Well at least it looks like housing and fits into its setting, unlike One Kensington Gardens which looks like a car park and is totally alien to its setting.
Grenfell should be a game changer, not just for construction and management of social housing, but for creating a new social contract/covenant between local authorities and their residents. Residents now want to be involved in decisions that affect their lives and want a place at the table in co-designing new housing.
Comment on: Zero-carbon homes set to be reintroduced
The Government is committed to reversing their defeats in the Lords - don't hold your breath
That is exactly what Westminster City Council did - but they are now giving "mixed messages" by encouraging tall buildings that depart from their own development plan - Paddington and now West End Green.
Robert Davies has done a U-turn from being an original signatory to the Skyline Campaign to buying the idea that tall buildings are a sign of growth and Westminster needs more of that!
This not the policy clarity and consistency that you are advocating!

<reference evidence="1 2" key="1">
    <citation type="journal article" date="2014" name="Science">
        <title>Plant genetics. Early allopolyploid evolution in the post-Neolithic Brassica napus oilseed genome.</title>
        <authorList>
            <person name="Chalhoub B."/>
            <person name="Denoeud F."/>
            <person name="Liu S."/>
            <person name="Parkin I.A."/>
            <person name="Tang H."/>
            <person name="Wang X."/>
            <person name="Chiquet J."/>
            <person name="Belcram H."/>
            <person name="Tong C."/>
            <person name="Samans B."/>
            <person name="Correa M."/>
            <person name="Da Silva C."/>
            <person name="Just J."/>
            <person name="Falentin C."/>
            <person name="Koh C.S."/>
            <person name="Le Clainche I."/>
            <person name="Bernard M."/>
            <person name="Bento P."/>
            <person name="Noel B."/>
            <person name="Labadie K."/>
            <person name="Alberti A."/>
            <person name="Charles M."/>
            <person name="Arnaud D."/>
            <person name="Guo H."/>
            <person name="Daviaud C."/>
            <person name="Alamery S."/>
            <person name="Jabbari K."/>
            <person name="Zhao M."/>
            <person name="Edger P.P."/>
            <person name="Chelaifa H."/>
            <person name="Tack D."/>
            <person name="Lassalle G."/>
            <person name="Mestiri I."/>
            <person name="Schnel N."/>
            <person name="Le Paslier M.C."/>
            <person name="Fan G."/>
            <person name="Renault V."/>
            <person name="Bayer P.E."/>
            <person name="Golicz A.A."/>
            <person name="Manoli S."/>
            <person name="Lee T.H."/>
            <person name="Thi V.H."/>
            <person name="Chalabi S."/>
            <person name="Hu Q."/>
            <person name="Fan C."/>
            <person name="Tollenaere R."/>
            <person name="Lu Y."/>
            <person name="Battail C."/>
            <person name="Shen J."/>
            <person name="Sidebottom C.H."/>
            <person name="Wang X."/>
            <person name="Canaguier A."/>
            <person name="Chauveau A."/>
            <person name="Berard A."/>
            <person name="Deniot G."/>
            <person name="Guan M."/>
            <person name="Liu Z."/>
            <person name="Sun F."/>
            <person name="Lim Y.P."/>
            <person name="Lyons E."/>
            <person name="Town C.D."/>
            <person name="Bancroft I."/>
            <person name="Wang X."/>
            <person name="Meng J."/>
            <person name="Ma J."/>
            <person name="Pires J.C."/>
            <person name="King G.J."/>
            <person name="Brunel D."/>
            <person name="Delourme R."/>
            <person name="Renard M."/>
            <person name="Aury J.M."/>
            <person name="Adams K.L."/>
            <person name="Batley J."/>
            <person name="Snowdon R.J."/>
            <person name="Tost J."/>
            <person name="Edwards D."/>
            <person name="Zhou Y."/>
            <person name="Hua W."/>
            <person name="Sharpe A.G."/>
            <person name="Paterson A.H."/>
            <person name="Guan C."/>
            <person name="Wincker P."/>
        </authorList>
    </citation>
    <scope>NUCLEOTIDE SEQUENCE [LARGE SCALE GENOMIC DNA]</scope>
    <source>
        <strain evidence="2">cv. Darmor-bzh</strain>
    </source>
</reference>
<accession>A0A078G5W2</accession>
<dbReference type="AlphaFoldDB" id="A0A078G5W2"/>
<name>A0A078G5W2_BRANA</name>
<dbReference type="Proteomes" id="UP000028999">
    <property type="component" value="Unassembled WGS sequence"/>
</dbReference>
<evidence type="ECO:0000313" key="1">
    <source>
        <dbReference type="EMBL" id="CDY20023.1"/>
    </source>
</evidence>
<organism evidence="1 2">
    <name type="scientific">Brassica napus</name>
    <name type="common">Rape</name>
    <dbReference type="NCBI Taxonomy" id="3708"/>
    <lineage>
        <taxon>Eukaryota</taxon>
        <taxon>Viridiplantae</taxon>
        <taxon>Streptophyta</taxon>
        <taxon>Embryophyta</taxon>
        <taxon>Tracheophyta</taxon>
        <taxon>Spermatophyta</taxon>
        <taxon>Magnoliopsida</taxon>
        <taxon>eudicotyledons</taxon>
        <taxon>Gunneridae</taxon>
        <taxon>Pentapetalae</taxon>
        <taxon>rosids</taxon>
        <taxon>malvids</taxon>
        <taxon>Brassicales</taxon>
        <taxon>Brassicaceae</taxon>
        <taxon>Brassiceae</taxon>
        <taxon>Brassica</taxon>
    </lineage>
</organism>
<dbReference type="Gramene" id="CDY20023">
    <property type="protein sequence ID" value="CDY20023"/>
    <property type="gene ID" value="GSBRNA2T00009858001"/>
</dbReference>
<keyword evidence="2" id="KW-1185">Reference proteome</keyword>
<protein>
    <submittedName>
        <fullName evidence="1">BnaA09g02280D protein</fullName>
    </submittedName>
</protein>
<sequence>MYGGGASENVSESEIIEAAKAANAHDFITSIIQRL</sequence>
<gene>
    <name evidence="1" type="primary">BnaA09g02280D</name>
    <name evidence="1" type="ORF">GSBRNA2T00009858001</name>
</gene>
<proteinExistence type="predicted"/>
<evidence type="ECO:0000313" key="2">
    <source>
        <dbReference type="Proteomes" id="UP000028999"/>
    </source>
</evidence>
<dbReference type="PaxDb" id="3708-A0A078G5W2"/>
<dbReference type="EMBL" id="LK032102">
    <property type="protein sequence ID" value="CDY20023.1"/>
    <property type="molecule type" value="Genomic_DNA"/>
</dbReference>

Lee, you are very mixed up and cannot be bothered by the facts.
The planning system in London has been delivering the permissions sought by the development industry, but it cannot make them build the housing. There are currently permission for some 270,000 homes which developers are just sitting. The planning system is not stopping these being built, including the redevelopment and conversion of secondary offices no longer suitable for offices. Before the Government's intervention the planning system was delivering up to 4,000 units a year from this source. The PD rights to turn any offices - whether vacant or occupied - has not yet produced much additional supply in London, but it has led to speculative emptying of office space, especially space for small businesses.
You acknowledge that we need more office space. Indeed the Government - with their "planning" hat on - requires local authorities to plan for the "objectively assessed need" for offices. Meanwhile they are encouraging change of use to housing - a one-way trip - which has significantly reduced the supply to extremely low vacancy rates in some parts of London. The latest change, apart from those areas that will keep their exemption until 2019, will further reduce the supply of office space. Since the NPPF proposes that offices should be in town centres or close to public transport interchanges, how will we get replacement space let alone new offices if we we unpack our town centres.
A free-for-all to turn everything into housing is bad news! We do need to build more housing. Why not ask the question "why are house builders not building enough housing"?